At the beginning of the 1990s, on the ruins of the USSR, in the newly formed Latvian nation, a young person, named Uldis Zarins, full of ideals and hopes, dreamed of becoming a sculptor. In 1994, he was accepted to the Art College of Riga. Studies were difficult and competition was fierce, but they resulted in satisfaction. Every day he replicated famous classical Greek portraits, busts, and figures in clay. The outlook prevailed, that frequent replication of antique sculptures would facilitate the understanding of form creation. After only half a year, Uldis understood that eyes, of course, adapt, and hands become more agile; however, understanding of the form did not materialize.
The Cheek of the Amazon
One day, when replicating the head of the Amazon portrait of famous sculptor Polykleitos, he ran into a problem: How to construct a cheek? It was clear that the form was not just a sphere, but several complicated forms combined. He thought: “It would be great to understand what these forms are and how they go together!” Teachers only discouraged, saying: “Study, research, measure!” – But what to measure, when there aren’t even any corners, nor facets!? A teacher answered: “Study anatomy, maybe you’ll get by somehow.”
First Anatomy Studies
A modeling teacher told Uldis: “If you want to understand everything, here is a human skull and anatomy book. Study and create an écorché for us!” Uldis decided to create a bust with shoulders. All of its muscles were in place, however, the sculpture looked bad. The main thing was that his understanding of the form had not increased one bit! In the place of the form, he had studied muscles. In digging through a mountain of anatomy books, Uldis realized that they were all meant for painters and drawers. He found that all of these books were equally boring, with scant, chaotic drawings. “No one, it turns out, has thought about sculptors!” Uldis found only one anatomy book, which only slightly touched on the form — Gottﬁed Bammes’ Der nackte Mensch. Then he asked himself the question: “Why are there so few pictures in the books and so much text!”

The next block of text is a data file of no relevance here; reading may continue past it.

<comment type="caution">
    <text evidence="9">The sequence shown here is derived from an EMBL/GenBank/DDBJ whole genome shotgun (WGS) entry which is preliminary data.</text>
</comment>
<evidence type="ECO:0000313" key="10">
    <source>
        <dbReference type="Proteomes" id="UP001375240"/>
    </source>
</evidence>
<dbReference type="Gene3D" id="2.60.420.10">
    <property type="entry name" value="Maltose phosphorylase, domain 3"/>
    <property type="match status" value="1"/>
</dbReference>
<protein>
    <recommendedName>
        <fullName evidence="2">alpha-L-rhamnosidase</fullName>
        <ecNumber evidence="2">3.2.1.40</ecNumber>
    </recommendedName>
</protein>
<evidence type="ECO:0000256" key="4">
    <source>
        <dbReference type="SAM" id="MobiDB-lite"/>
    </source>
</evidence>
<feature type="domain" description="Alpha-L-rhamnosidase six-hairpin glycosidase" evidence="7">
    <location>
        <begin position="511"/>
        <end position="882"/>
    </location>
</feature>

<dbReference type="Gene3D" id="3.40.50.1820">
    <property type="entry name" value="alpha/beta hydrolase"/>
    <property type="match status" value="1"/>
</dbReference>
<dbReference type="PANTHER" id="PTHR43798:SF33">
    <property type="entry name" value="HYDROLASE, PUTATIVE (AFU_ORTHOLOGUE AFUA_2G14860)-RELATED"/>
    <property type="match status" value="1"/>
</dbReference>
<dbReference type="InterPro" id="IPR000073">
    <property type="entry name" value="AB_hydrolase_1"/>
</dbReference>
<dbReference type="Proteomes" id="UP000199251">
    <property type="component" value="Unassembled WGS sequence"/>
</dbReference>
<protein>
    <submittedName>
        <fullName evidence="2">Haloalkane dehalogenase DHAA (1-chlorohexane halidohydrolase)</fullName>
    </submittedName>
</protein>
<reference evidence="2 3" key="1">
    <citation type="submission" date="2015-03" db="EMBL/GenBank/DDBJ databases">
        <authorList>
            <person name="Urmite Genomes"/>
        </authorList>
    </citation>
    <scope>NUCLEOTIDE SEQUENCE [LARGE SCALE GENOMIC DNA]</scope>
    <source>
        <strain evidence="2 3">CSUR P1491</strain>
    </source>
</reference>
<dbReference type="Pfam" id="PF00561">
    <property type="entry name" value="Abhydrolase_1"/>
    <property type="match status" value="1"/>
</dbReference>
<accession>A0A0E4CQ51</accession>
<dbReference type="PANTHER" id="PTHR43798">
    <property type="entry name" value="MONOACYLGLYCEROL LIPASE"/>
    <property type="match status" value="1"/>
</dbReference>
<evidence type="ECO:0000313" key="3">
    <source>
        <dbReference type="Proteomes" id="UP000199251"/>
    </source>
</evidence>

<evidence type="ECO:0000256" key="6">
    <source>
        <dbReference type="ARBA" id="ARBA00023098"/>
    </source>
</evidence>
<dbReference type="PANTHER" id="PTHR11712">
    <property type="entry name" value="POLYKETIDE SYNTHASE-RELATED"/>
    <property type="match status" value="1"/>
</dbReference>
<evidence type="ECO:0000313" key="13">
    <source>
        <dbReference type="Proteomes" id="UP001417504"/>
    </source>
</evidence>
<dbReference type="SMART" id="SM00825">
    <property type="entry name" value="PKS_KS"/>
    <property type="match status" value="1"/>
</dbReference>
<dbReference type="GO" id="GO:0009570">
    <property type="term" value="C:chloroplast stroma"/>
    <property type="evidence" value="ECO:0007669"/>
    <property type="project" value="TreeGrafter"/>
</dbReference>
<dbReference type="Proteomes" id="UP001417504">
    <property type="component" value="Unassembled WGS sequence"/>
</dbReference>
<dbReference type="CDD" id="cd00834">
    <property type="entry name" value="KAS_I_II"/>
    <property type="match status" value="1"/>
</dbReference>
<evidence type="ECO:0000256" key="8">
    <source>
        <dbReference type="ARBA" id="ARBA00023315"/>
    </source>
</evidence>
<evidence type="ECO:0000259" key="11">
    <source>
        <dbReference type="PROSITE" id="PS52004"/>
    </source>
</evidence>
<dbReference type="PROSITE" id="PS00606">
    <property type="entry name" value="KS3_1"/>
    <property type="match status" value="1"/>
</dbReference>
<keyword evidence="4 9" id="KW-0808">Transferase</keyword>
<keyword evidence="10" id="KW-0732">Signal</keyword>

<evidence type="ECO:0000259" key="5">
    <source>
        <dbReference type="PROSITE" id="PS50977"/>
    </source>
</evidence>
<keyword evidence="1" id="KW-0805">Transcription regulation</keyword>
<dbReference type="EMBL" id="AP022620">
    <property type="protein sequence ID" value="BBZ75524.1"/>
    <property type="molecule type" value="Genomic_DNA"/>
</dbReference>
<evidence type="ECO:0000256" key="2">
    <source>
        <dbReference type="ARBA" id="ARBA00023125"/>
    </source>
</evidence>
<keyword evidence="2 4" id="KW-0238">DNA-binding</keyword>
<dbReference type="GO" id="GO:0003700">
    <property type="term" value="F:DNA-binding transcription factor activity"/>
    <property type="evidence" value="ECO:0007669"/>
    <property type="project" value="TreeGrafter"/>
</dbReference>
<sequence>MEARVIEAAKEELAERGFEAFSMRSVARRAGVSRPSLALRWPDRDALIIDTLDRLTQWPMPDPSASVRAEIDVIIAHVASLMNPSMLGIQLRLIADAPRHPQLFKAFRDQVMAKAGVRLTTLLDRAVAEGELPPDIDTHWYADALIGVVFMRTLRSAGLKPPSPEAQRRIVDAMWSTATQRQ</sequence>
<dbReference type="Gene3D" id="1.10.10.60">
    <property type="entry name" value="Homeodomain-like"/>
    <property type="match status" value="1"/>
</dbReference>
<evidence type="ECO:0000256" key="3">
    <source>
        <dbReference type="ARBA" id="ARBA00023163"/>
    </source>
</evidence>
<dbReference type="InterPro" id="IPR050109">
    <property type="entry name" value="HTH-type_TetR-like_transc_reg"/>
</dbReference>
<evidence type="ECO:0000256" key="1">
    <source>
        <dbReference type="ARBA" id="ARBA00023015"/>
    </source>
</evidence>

After college, Uldis enrolled in the Art Academy of Latvia (Latvijas Makslas Akademija). There, same as in college, emphasis was placed on exercises, not on the understanding of how to create the form. Each time Uldis created a new sculpture, he made preparations, not only to arrange the frame and the edge, but also drew a small paper sketch where he could analyze the form in an understandable way. Over the course of several years, drawings, sketches, anatomy books and successful photographs were accrued. Uldis began to notice, that the sketches he had created, as well as images, were in high demand among colleagues. He often heard the suggestion that he should collect them all and publish a book, which would be a composite of form analysis, as well as fundamental information about anatomy that sculptors would need to know. This was how Uldis came up with the idea for the creation of the book.